How Companies Can Optimize Their Content Marketing Efforts

In some ways, content marketing is as old as marketing itself. It’s basically storytelling. Stories that brands tell consumers about their products in any and all media available to reach as many consumers as they can. 

A panel session at OMMA’s Marketing Tech conference today, moderated by Alan Chapell, Principal, Chapell & Associates, featured a discussion among several agency executives about the myriad iterations of content marketing.

It covered what the term means to different constituencies, and how marketers try to put it at the core of what they do.

Traditional ad formats are a form of storytelling. But Tom Hespos,  Founder, Chief Media Officer, Underscore Marketing, opined that today’s broad array of media channels—digital and traditional—“allow you to put the whole story out there” in an unconstrained way.

Mark Egan Chief Client Officer, Maxus, said he believes content marketing is pretty much any form of communication that “brings to life” a brand’s central idea or values. That said, Egan added that having a strategy and goals is critical. Testing “shiny objects” is fine, but shouldn’t be the engine that drives a marketer’s content efforts.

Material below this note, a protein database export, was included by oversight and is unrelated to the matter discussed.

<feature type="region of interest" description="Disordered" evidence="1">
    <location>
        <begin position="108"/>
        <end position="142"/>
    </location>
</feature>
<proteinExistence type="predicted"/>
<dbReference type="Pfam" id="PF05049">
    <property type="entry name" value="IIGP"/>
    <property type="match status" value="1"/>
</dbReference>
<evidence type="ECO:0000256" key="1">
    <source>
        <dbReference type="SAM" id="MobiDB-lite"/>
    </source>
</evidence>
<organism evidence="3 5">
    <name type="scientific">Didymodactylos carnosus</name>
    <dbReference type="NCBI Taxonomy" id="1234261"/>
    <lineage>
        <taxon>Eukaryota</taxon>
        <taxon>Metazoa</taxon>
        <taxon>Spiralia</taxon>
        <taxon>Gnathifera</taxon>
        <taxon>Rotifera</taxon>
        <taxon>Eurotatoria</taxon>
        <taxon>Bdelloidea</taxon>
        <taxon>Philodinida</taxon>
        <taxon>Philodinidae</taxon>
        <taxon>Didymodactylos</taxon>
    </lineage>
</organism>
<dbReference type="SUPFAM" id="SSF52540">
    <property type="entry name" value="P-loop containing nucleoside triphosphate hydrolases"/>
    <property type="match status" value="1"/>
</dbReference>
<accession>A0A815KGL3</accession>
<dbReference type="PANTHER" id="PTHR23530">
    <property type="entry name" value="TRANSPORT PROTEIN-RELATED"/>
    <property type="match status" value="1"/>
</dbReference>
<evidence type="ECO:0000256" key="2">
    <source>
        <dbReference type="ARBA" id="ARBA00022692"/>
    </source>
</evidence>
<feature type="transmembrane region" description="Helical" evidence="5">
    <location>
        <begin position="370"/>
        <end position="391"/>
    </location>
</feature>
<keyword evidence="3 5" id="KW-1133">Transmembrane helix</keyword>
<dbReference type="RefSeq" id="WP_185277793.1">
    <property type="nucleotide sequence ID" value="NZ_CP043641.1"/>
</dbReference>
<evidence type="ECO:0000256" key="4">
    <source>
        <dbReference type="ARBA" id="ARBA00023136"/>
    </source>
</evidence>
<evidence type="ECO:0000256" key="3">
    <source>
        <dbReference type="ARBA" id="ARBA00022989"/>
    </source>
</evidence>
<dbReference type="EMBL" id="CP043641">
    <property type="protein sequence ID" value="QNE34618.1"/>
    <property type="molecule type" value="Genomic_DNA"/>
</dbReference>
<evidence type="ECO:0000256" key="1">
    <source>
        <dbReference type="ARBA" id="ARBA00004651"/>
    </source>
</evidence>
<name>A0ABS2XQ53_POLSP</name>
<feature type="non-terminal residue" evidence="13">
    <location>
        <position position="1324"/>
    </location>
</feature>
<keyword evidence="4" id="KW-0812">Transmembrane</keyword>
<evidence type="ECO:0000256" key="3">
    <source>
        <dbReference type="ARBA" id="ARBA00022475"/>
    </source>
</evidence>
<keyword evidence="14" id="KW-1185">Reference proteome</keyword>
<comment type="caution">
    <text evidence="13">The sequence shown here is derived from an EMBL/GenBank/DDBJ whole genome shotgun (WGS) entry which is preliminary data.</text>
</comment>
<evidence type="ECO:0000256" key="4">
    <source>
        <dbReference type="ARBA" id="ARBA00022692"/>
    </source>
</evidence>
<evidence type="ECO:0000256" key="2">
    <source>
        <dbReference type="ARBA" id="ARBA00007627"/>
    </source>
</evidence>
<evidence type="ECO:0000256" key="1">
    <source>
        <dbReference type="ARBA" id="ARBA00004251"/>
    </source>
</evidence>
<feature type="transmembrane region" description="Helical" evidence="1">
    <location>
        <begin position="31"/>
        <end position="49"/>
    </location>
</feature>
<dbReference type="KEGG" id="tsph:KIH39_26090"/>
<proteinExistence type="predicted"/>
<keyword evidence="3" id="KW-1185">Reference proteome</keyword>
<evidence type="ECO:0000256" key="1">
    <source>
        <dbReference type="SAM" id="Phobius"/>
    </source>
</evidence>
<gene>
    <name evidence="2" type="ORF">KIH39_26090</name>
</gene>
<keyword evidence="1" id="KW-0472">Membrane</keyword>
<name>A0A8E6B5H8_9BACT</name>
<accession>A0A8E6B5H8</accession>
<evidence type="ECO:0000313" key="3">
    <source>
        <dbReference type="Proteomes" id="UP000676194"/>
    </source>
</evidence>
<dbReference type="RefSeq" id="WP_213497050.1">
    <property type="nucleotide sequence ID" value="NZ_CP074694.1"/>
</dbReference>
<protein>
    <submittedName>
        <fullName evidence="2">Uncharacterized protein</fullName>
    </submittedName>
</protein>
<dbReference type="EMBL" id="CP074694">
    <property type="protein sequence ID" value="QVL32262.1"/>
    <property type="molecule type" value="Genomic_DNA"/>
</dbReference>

Marketers, added Egan, need to think about content as an ecosystem. “Collaboration, efficiency and flexibility are key traits that need to be driven through the organization,” he said.

Data is a key component to developing meaningful content. Making sense of it and putting it to optimal use is still a work in progress, the panelists agreed. Part of the problem is that media giants like Facebook and Google don’t necessarily like to share data in ways that marketers can apply it universally.

“Aggregate learnings are limited,” said Craig Elimeliah, director of creative technology (North America) at VML, which is part of WPP.

Also, the media companies have a tendency to tell clients and agencies what they want to tell them with regard to data. “Don’t be told,” said Elimeliah. “Knock down doors,” he added, to get the Facebooks and Googles of the world to provide you with the data you need to derive insights to create content that truly benefit clients.

That’s easier said than done, but forging relationships helps, said Elimeliah. And if you’re part of a holding company that spends hundreds of millions with a media company, it can’t hurt to play that card.  

For more on what the panelists had to say, see the replay here

Next story loading loading..

Discover Our Publications